Regular physical activity is strongly recommended to prevent chronic respiratory diseases, including asthma. On the other hand, vigorous physical training may trigger airway symptoms and bronchoconstriction. The transient airway narrowing occurring because of exercise is named exercise-induced bronchoconstriction (EIB). Despite management according to guidelines, a significant proportion of patients experiences uncontrolled EIB, which thus represents a relevant unmet medical need. In particular, although prevention and treatment of EIB are effectively based on the use of beta-2 bronchodilator drugs, high heterogeneity in individual responses has been reported. Furthermore, even though beta-2 adrenergic drugs remain the mainstay of EIB management, occurrence of tolerance and side effects, as well as doping concerns have been reported with their use. In regard to this, inhaled antimuscarinics could represent an alternative or additional effective and safe bronchodilator therapeutic option for achieving optimal EIB control and minimize adverse events. The present systematic review aims to collect and provide the most updated and evidence-based literature findings on the efficacy and safety of short- and long-acting inhaled anti-muscarinic drugs for the preventive treatment of EIB in both children and adults. Take-Home Message: Anti-muscarinic drugs are effective and safe in preventing EIB, despite response variability is reported. Further studies should focus on long-acting molecules, chronic administration and phenotype-driven effects.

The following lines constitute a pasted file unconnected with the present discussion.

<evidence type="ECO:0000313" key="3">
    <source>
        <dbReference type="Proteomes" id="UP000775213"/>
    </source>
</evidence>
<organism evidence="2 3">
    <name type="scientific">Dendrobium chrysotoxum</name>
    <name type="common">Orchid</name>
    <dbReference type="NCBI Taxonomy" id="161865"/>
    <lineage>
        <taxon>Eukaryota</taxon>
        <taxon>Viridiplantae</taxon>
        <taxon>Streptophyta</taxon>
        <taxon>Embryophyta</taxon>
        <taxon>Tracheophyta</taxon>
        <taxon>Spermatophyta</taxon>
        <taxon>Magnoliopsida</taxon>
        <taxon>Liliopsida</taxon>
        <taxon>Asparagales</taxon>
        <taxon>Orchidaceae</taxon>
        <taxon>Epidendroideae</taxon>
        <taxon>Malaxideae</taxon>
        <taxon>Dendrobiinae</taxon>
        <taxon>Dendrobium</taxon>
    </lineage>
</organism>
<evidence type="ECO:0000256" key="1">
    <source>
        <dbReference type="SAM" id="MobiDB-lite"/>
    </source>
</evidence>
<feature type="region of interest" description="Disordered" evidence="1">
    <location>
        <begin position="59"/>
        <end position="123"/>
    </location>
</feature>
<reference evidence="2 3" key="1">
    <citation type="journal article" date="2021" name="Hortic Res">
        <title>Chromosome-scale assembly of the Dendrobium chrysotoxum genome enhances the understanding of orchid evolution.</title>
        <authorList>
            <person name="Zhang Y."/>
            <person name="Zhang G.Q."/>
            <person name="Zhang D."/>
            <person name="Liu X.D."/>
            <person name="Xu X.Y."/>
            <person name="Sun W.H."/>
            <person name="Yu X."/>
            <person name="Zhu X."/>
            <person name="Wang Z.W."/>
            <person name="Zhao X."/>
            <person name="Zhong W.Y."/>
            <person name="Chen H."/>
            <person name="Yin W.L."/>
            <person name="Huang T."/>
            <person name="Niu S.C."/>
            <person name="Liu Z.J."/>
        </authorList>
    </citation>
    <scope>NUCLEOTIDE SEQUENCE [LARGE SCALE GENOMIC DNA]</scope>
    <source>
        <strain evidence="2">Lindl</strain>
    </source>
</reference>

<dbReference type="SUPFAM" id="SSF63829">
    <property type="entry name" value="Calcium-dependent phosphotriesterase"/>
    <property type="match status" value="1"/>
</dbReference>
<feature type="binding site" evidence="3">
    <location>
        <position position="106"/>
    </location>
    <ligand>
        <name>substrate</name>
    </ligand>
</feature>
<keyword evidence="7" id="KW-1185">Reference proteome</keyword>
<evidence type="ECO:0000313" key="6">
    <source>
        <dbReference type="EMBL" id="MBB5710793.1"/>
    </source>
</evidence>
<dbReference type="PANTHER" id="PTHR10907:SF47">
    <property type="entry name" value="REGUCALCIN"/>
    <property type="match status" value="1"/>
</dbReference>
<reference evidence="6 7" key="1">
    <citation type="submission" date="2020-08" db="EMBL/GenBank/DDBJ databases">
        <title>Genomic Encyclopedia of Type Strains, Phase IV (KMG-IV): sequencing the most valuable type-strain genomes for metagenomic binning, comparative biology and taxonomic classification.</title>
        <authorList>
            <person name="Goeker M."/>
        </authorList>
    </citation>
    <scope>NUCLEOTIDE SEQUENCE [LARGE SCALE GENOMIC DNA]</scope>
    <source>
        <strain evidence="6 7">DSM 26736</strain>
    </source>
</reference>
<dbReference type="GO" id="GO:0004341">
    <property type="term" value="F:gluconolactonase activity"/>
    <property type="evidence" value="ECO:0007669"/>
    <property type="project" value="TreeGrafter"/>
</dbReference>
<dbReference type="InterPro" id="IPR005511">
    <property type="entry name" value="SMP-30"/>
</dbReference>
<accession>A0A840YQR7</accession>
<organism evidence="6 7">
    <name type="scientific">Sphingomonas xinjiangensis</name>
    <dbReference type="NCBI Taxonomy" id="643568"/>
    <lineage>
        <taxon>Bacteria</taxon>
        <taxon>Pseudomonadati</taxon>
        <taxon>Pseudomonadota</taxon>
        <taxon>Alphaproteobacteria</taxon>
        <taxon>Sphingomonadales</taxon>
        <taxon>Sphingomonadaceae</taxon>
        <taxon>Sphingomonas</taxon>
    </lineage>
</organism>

- Systematic review
- Exercise-induced bronchoconstriction